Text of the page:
Australia Attempts Targeted Internet Censorship, Blocks 250,000 Websites By Accident

Australian Securities & Investments CommissionASICThe land downunder has long been a bit more censor-y than you'd expect from your average English-speaking democracy, especially when it comes to the nasty, nasty Internet. But just because government officials set out to keep the world safe from words and images they don't like doesn't mean they do it well. After concluding that it had the authority to impose Internet censorship on its own without any special legislative authorization, the Australian Securities & Investments Commission ordered ISPs to block Websites suspected of defrauding Australians. It ordered the ISPs to do so not by domain name, but by IP address, which blocks the whole server hosting a Website, as well as any other Websites also hosted.

From the Sydney Morning Herald:

Australia's corporate watchdog has admitted to inadvertently blocking access to about 250,000 innocuous websites in addition to the 1200 it had already accidentally censored.

ASIC made the concession in a statement at a senate estimates hearing on Tuesday night, after it caused controversy by interpreting a 15-year-old law in the Telecommunications Act as giving it the ability to block websites.

The largest number of sites censored when attempting to block one particular site ASIC believed was defrauding Australians was 250,000. Of these, ASIC said about 1000, or 0.4 per cent, were active sites. It said the 249,000 other sites hosted "no substantive content" or offered their domain name up for sale, rather than hosting a fully-fledged active site.

ASIC asked internet service providers (ISPs) to block sites it believed were defrauding Australians by IP address (such as 203.56.34.11) instead of domain name (such as sitedefraudingaustralians.com). This meant thousands of other sites were blocked in the process, as many sites are often hosted on one shared IP address.

ASIC told senate estimates in its opening statement that it was now examining how it could ensure only a site's specific domain name was blocked and ways it could alert the public to a site being blocked via a pop up page. It was also examining ways such a page could indicate why access was blocked and to whom queries could be made to dispute a block.

A right of appeal? And less indiscriminate censorship? So strict.

Apparently, ASIC's use of an obscure provision of the law to authorize itself to block websites came to light "last month after the webmasters of the Melbourne Free University site couldn't figure out why it was no longer accessible. After making a number of inquiries to their ISP, the webmasters were told that the Australian government had blocked access to the site. The ISP wouldn't provide any more detail." Other federal agencies have reportedly been doing the same thing though details, as you might expect, are hard to come by.

(H/T: Invisible Furry Hand)

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  • ||

    You're just encouraging them by giving them hat tips.

  • ||

    But secretly he's discouraging them by capitalizing the names when they are not.

  • ||

    Meh, I got my hat tip. Which I shall now sell on eBay

  • Archduke Pantsfan||

    You can do that!?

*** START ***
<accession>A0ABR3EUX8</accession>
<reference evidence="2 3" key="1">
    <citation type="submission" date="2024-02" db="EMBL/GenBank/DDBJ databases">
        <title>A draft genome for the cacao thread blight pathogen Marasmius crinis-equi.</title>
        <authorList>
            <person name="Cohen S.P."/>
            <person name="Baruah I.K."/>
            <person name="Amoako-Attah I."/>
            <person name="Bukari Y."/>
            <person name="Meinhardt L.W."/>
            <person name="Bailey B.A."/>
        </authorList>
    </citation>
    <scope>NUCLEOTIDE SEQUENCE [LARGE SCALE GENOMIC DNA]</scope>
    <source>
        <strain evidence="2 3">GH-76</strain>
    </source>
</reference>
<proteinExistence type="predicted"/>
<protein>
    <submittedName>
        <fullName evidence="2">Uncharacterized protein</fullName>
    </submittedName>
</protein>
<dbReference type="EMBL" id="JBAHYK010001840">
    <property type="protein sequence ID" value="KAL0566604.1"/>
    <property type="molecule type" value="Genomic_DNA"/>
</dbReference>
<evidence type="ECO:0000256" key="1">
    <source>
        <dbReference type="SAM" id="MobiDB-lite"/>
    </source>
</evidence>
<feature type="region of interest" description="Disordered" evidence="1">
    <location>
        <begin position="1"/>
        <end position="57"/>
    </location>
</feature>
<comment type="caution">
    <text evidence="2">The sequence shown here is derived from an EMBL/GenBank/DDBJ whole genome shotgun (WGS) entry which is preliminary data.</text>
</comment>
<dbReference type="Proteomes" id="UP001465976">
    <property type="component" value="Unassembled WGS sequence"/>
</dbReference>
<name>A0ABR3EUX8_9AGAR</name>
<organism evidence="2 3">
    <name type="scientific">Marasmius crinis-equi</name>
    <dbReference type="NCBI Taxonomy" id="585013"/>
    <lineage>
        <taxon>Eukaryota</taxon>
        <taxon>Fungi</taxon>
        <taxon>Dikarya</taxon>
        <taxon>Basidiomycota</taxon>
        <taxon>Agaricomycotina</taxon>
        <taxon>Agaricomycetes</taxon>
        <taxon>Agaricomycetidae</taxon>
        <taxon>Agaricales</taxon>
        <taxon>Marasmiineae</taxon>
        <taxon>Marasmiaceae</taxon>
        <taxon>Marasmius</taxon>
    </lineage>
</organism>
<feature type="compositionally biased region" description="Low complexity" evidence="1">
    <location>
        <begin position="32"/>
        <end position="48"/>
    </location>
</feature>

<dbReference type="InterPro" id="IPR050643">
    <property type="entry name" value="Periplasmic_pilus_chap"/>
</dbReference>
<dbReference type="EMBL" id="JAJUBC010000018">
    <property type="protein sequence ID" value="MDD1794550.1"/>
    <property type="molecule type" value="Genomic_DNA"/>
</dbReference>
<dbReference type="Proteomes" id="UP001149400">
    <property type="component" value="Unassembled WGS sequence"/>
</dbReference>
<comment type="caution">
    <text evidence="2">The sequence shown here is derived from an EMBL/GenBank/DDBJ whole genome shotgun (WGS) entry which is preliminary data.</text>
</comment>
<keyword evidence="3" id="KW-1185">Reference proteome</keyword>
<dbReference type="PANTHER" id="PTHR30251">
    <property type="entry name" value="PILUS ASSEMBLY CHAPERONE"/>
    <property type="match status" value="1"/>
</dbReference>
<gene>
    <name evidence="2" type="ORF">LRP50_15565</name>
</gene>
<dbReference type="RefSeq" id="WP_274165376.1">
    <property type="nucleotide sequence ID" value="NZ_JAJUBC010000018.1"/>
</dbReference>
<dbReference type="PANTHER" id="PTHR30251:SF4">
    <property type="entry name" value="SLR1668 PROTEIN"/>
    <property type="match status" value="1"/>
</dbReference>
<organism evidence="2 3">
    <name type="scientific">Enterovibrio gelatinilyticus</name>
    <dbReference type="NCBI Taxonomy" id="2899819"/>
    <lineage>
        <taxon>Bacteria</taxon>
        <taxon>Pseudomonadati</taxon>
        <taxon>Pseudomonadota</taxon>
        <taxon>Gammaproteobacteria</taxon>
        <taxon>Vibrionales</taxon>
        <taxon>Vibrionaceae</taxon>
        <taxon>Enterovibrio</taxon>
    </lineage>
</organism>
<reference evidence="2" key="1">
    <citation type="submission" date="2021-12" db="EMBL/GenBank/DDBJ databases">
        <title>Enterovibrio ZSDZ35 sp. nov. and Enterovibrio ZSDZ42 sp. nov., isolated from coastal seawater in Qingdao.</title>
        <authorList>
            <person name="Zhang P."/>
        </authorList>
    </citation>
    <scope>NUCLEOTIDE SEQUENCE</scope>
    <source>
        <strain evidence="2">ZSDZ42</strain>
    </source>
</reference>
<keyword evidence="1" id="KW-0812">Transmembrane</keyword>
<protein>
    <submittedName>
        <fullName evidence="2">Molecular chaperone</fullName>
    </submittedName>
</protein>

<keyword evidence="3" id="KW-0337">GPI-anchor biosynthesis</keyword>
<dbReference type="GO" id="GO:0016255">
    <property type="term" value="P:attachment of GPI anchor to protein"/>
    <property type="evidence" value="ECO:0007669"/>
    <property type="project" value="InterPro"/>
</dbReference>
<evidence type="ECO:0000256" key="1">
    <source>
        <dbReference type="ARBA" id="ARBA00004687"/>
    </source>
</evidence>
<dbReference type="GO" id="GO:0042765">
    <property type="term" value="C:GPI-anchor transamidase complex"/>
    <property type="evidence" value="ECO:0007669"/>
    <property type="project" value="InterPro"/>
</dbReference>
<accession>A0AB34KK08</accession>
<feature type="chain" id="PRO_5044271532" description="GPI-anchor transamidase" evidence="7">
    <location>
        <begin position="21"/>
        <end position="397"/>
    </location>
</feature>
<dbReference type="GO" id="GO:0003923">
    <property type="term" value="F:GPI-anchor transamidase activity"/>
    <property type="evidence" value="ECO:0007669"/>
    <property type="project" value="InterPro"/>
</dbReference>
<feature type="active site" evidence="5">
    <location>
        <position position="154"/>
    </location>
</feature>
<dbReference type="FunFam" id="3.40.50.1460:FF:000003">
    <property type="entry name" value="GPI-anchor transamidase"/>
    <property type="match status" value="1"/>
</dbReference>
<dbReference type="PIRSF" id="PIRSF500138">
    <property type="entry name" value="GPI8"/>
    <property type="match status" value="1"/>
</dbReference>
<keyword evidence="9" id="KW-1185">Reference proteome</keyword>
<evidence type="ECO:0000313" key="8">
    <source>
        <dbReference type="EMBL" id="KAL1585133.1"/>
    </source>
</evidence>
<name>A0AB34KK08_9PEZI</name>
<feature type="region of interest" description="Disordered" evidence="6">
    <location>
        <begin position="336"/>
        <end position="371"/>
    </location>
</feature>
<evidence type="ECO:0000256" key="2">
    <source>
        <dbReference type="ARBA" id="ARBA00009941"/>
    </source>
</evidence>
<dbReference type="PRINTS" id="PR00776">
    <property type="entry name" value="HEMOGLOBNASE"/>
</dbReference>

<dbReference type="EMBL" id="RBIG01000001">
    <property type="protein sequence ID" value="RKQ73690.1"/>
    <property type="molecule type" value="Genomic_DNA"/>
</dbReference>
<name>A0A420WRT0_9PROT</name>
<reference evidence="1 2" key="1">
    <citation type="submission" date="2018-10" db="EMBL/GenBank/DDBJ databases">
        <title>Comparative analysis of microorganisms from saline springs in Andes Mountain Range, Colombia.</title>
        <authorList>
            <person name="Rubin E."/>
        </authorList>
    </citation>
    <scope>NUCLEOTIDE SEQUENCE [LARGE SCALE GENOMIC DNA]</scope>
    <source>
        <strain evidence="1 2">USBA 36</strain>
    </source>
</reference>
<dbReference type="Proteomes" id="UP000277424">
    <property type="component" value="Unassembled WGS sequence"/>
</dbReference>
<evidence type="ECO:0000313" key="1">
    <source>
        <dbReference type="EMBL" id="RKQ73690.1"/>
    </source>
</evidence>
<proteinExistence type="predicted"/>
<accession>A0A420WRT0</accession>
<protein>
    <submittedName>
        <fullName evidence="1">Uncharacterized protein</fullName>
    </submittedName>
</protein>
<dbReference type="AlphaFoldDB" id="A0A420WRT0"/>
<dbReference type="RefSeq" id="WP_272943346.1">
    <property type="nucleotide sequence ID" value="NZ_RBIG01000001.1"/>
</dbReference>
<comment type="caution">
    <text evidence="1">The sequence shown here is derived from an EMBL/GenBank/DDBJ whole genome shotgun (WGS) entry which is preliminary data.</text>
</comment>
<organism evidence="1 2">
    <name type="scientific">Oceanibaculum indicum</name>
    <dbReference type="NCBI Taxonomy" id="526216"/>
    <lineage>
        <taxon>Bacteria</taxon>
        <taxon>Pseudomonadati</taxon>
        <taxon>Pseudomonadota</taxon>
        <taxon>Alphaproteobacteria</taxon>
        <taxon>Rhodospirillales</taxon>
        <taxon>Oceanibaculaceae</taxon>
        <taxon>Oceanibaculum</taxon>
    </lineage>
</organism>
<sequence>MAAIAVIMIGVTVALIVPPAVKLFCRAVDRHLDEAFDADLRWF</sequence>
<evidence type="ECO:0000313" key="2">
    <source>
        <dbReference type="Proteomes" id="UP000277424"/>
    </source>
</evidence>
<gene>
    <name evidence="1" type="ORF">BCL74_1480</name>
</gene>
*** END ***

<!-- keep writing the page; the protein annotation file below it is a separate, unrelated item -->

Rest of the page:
• Almanian!||

    AsGene Hackman's character said in "The Quick and the Dead": "That's close enough...."

  • Almanian!||

    Weird how ifh is always so in teh know about the Aussies. It's like she LIVES there or somehing!

  • Fist of Etiquette||

    Any Aussie visiting sitedefraudingaustralians.com deserves to get their whatever they use as money down there swindled.

  • Bryan C||

    Australia's gotten soft in the head. They need a new infusion of convicts.

  • fried wylie||

    You call that an internet censorship? No. Now THIS is an internet censorship.

  • Hugh Akston||

    I'm disappointed that the nasty, nasty internet link didn't go to SugarFree's blog.

  • Cliché Bandit||

    Hey, ifh. If you don't already you should subscribe to the Institute for Public affairs Hey newsletter. Run by James Roskam, nice guy.

  • ||

    Thanks CB. John Roskam is a dude. Whenever he appears on Q&A (a televised lefty wankfest) Twitter explodes with indignation that such a horrible man with such dangerous views could possibly exist. So he is clearly doing the Lord's work

  • Cliché Bandit||

    (John/James all the same) He is awesome and he is funny...with his accent and what not. I met him at Atlas International. What an amazing organization Atlas is. Reason should have been there. There were guys who were doing cell phone smuggling into NK giving a speech. Sub Saharan guys talking about running their think tank out of tents and helping educate on Austrian econ in the Congo...what a great event it was. John was there talking about what IPA does down under.

  • ||

    wow, that sounds really cool. Cell smuggling into NK has got to be one of the gutsiest things you can do. It's harder to bully starving people if they have that lifeline to a saner world.

  • l0b0t||

    Hey ifh. Would you happen to have any info on a second series of Housos? I can't get enough of Fenech's work but it seems that it might be rubbing the thought-police the wrong way. Curious that language, that would incur heavy fines if used on American TV, is fine and dandy in Oz but some whole topics may be off limits.

  • Archduke Pantsfan||

    by accident

    uh huh

  • Marc F Cheney||

    Don't Tor and VPNs make this kind of thing completely ineffective?

  • ||

    Feature not bug.

  • Steven J||

    Internet censorship limits not only censors the bad parts of the net, but also good parts (sometimes accidentally) and takes away freedom of opinion. It also creates a market for VPNs and the use of TOR (like Marc mentioned).

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